SPRINGFIELD, Ill. (BP) — Secular pundits say the evangelical church is on its way out, Southern Baptist Convention President J.D. Greear said at the Midwest Leadership Summit in Springfield, Ill.
Things are changing, Greear admitted, but proposed that God might be reviving His church.
“We’re dealing with a significant loss of influence. We’re watching our culture come unraveled all around us. What was unthinkable to our parents is going to become standard fare for our kids,” Greear said. “We know that and we lament it and we worry about it.”
What if God, Greear asked at the summit held Jan. 21-23, is returning His church to simple convictions that compelled the earliest Christians? What if by removing some of the things we’re accustomed to, He’s setting up something Baptists have longed for over the past century: a transformative missional resurgence?
More than 1,000 leaders from the Midwest gathered to learn from local and national leaders in large-group sessions and 98 breakout sessions. The event, held every other year, is facilitated by Midwest state conventions and national SBC entities.
Greear wasn’t the only speaker to call churches to embrace Christ’s clear calling to make disciples. Leaders in church planting, evangelism, and discipleship urged churches to return to essentials.
Scholars say there were about 7,500 believers at the end of the first century, Greear said at the Summit. Three centuries later, half the Roman empire identified as Christian because each believer and each church saw a responsibility to multiply, Greear said.
“That is the strategy,” Greear said, “that grows the church in every generation.”
Midwest mission field
Charlie Robinson spent the first years of his ministry in a small Kansas town in an unusual seat: the passenger side of a tractor. That’s how Robinson, pastor of Northridge Church in Sabetha, Kan., built the relationships he says are essential for church leaders in a small town.
“There is no better program than one-on-one time,” Robinson told leaders attending his breakout session on leadership principles for small-town church development. The pastor echoed Greear’s words about church members being the ones in fulltime ministry.
“Pastors are in fulltime equipping and unleashing,” Robinson said. “The people are in fulltime ministry.”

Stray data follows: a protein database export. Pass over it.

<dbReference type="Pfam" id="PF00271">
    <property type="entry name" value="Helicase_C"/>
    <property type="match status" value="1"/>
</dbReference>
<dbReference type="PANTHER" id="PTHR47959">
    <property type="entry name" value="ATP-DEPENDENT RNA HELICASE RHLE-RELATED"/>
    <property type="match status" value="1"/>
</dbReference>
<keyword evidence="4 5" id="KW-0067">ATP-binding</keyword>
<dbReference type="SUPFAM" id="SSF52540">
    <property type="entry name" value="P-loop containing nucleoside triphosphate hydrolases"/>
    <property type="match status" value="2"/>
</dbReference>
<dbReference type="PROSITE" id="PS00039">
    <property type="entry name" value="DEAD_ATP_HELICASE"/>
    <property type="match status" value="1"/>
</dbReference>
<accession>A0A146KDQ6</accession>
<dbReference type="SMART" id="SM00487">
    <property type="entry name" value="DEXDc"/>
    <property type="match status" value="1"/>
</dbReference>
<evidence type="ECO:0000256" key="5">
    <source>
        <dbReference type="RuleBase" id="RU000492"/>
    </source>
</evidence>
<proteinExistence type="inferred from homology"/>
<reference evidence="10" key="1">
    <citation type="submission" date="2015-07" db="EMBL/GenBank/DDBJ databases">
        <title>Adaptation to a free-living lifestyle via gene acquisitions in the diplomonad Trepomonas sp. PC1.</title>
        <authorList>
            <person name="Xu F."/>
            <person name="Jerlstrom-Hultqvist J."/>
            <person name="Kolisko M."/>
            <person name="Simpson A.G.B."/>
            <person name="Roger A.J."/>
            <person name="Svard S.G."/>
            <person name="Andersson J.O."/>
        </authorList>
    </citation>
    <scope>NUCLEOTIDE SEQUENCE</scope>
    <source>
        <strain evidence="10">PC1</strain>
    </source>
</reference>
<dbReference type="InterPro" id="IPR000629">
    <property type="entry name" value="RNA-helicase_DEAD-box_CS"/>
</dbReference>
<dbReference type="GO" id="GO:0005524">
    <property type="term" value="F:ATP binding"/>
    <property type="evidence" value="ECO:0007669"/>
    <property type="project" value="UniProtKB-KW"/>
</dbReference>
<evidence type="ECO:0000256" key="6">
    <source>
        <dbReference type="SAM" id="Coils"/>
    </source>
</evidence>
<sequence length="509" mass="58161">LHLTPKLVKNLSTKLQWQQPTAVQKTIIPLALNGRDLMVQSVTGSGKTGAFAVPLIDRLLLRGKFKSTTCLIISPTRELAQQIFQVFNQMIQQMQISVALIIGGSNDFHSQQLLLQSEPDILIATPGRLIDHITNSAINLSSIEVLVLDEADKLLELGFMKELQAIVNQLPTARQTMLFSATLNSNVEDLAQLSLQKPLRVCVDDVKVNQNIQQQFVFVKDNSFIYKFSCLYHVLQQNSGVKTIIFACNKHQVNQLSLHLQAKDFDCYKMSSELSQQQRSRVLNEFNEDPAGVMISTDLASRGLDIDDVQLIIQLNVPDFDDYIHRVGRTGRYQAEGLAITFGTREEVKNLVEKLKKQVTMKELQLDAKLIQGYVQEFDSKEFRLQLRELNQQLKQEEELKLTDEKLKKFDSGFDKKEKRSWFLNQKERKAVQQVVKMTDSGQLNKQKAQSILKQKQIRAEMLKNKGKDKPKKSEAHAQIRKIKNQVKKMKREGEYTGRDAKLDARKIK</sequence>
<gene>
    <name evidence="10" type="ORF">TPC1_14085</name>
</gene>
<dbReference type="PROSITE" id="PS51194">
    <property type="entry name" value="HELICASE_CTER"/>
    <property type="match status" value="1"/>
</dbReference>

At his church, ministry training is for everyone who is willing. Regular training sessions inspire church members to birth ministries and outreaches with Gospel implications. Northridge meets in four locations near the Kansas-Nebraska border, with two sites in each state.
“Your outreaches, your ministries, are only going to be as good as your ministry team,” Robinson advised. That’s why the principle of “unleashing,” he said, must become greater than a church leader’s need for control. Pastors don’t have the market cornered on the power of the Holy Spirit indwelling a believer, Robinson said.
“It must be the people’s understanding that it is their responsibility to be on mission and to do the work of the ministry.”
‘God, force us out’
“Is a person a fisherman if, year after year, he never catches a fish?”
Dhati Lewis, an Atlanta pastor and North American Mission Board vice president, posed the question after reading the fishing analogy from Darrell Robinson’s 1995 book “People Sharing Jesus.” In the passage, a group of people who call themselves fishermen invest their lives in everything related to their profession. The only thing they don’t do, Robinson writes, is actually fish.
In a keynote address, Lewis urged leaders not to fall into the same trap. Instead, he said, ask God to force us out of our comfort zones, toward people who desperately need Jesus.
“We need more people that are willing to live amongst the people. In proximity,” Lewis said. That’s how believers can bring a tangible expression of the Gospel.
“The harvest is plentiful, but it’s the laborers that are few,” Lewis said, quoting Matthew 9:37. “Too many of us define God’s will by the path of least resistance, that God’s will is all about getting easier and better.” But often, what He’s calling us to is harder, Lewis said.